The American pianist Stephen Kovacevich gave the seventh in the series of Istanbul Recitals at The Seed in Emirgan on April 12. Seven may be a lucky number for some, but not, unfortunately, for Mr Kovacevich (the first ‘c’ in his name is pronounced as an ‘s’, by the way, not as a ‘ch’). He had a dreadful cold. Something was wrong with his right eye, and he had to keep dabbing it. And, to cap it all, he had a terrifying cough that occasionally erupted from the depths of his diaphragm and could be seen shaking his entire body as it worked its way up to his throat. All credit to him for making it to the end of the recital – he was obviously experiencing severe discomfort.
It was definitely not his day, though it was, apparently, his birthday – or near it. (Online sources give his date of birth variously as October 17 and December 17. However, as people were wishing him ‘Happy Birthday’ after the concert, I assume that he is in fact an Aries born in the second week of April.) So apart from expressing appreciation for the dogged professionalism Mr Kovacevich showed in coming back to the piano stool time after time when he really needed to be climbing the stairs to Bedfordshire (as my granny used to say), I will say nothing of the performance, but concentrate instead on the works he played.
The first item was Bach’s Partita No 4 in D major, composed in the late 1720s. Here is a critique by Robert Cummings from the ‘AllMusic’ website.
The following performance (divided into two parts) is by the inimitable Glenn Gould, who plays it with his customary vocal accompaniment. The Allemande, with its lovely opening, comes at 04:57 in the first video:
An aside: did you know that Glenn Gould presented music programmes on TV? In the following video, he is presenting and playing Scriabin – exceptionally well, in fact. I find the way he times the rests and pauses in the first piece particularly impressive:
The second item on Stephen Kovacevich’s programme was Beethoven’s Piano Sonata No 31 in A flat major, the central one of the last three sonatas (and definitely my favourite). This work is a psychological journey peppered with flyings-off at a tangent and bipolar ups and downs, ending with a massively reassuring fugue. Here are two YouTube videos of performances. First, a rendition by Daniel Barenboim that brings out all the drama of the gorgeous build-up that starts at 05:06 and progresses by means of first-inversion chords (was the realisation of this possibility another Beethoven first, I wonder?) to the climax at 05:35:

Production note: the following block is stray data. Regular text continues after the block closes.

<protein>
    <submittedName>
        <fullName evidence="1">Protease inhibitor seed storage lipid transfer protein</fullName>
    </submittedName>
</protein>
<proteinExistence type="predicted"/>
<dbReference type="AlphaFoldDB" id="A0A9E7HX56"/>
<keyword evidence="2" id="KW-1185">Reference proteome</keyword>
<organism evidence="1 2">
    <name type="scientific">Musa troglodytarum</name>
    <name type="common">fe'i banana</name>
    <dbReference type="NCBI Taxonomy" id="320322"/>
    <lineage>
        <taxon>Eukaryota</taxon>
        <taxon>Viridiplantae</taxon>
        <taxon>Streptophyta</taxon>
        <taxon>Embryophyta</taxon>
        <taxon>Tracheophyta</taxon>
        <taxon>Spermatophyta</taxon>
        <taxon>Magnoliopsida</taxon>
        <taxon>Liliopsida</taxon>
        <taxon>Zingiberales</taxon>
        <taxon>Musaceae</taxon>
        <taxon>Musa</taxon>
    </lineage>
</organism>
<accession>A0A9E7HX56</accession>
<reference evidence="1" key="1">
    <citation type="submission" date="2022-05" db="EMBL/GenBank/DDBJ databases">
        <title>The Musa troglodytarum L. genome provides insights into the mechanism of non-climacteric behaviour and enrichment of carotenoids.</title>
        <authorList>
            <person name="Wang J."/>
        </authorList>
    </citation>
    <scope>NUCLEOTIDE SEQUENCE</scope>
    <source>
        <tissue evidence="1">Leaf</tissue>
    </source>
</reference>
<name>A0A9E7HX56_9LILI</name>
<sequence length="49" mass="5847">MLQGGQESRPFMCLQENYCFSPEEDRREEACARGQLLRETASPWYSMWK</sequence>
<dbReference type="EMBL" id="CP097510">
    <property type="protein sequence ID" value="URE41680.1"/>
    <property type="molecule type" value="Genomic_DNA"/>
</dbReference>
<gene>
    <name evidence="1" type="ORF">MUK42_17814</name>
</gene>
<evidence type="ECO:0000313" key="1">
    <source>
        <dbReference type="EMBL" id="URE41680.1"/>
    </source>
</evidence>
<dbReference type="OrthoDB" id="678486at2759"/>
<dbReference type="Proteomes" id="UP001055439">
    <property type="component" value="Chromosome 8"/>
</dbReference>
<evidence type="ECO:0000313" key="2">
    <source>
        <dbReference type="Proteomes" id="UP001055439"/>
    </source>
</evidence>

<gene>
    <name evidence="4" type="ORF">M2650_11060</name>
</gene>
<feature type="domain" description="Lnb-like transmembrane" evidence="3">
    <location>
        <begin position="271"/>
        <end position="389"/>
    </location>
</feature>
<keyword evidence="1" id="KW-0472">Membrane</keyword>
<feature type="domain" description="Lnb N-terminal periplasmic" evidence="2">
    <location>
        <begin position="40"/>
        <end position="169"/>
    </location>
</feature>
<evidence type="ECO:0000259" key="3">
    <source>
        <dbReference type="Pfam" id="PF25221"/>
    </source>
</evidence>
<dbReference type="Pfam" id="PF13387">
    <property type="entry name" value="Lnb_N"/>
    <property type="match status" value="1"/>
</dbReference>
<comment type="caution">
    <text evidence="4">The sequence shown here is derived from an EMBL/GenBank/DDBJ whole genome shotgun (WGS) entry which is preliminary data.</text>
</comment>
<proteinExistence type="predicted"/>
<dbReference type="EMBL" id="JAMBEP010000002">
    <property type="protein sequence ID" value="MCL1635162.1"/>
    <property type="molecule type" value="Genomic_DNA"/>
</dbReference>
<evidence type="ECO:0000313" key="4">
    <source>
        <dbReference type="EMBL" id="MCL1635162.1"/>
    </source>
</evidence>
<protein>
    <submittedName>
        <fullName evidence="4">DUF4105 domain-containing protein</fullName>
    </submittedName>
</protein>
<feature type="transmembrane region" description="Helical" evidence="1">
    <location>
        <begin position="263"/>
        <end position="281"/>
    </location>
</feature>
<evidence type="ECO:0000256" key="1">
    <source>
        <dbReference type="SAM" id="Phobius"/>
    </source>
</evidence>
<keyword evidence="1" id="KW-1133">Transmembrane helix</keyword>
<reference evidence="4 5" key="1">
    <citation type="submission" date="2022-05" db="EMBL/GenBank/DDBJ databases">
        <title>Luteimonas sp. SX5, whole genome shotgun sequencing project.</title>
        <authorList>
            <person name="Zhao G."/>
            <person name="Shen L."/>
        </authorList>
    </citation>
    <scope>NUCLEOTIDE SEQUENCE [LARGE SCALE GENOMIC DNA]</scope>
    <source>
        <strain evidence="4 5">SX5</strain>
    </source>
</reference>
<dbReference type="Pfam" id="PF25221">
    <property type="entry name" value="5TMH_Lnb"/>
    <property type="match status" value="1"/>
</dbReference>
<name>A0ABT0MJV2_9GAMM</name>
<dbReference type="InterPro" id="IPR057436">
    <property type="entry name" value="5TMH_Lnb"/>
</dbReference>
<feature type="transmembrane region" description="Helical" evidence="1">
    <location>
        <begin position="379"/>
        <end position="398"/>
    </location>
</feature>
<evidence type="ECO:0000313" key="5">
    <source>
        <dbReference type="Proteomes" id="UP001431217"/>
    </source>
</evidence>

And now a quieter, gentler and more relaxed version by Vladimir Ashkenazy. This performance has the score. However, I advise you to ignore the notes that appear below it on YouTube, which describe the work’s general mood as ‘sunny’ (has this person ever listened to the dark third movement, I wonder?), and the jerky, brutal second movement as ‘humorous’. The score lets you see just how far Beethoven departed from tradition in this sonata. There is, for instance, the weird downward modulation that starts at 04:10, just before the change from E major to A flat major, and the repeated G major chords that begin crashing to a crescendo at 17:37:
A note on pedalling: compare the way the two pianists handle the pedalling of the suspended chord at the end of the first movement. This happens at 07:09 in the Barenboim version, and at 06:21 in the Ashkenazy. Barenboim is more adventurous in the way he lets the discords resonate.
The second half of the recital on April 12 was devoted to Schubert’s Piano Sonata in B flat, D960. When he wrote it, poor old Franz was dying of meningovascular syphilis (the Chiron-Mars opposition in his birth chart is not an indication of good sexual health), and the Grim Reaper took him less than two months after he had finished it. Here is a critique of the work from the ‘FranzPeterSchubert’ website, which also has several pages of detailed biography and is worth exploring.
And now, Michael Jameson’s comments on the ‘AllMusic’ website.
The second movement, in C sharp minor (this starts at 19:58 in the video below), seems to have been written as film music before films were invented – but what kind of film should it accompany? I leave the choice of background visuals to you. Here is a performance by none other than Stephen Kovacevich. I love the unhurried, even naïf, way he plays the first movement, and his light touch in the arpeggio passages. All credit to him, too, for having had the courage to do the repeat that makes this movement a very long one indeed. The notes below the video – available on YouTube – make sensible comments as they take you through the work:
And so I will conclude by wishing the wonderful Mr Kovacevich, the man who coaxes such a superb tone out of the piano in the slow movements of Beethoven concertos, a speedy recovery – ‘Geçmiş olsun!’ (May it be part of the past!), as we say in Turkish. He told me his next public appearance would be in exotic Manchester, my home town, and I sincerely hope that by then he will be restored to health and vitality.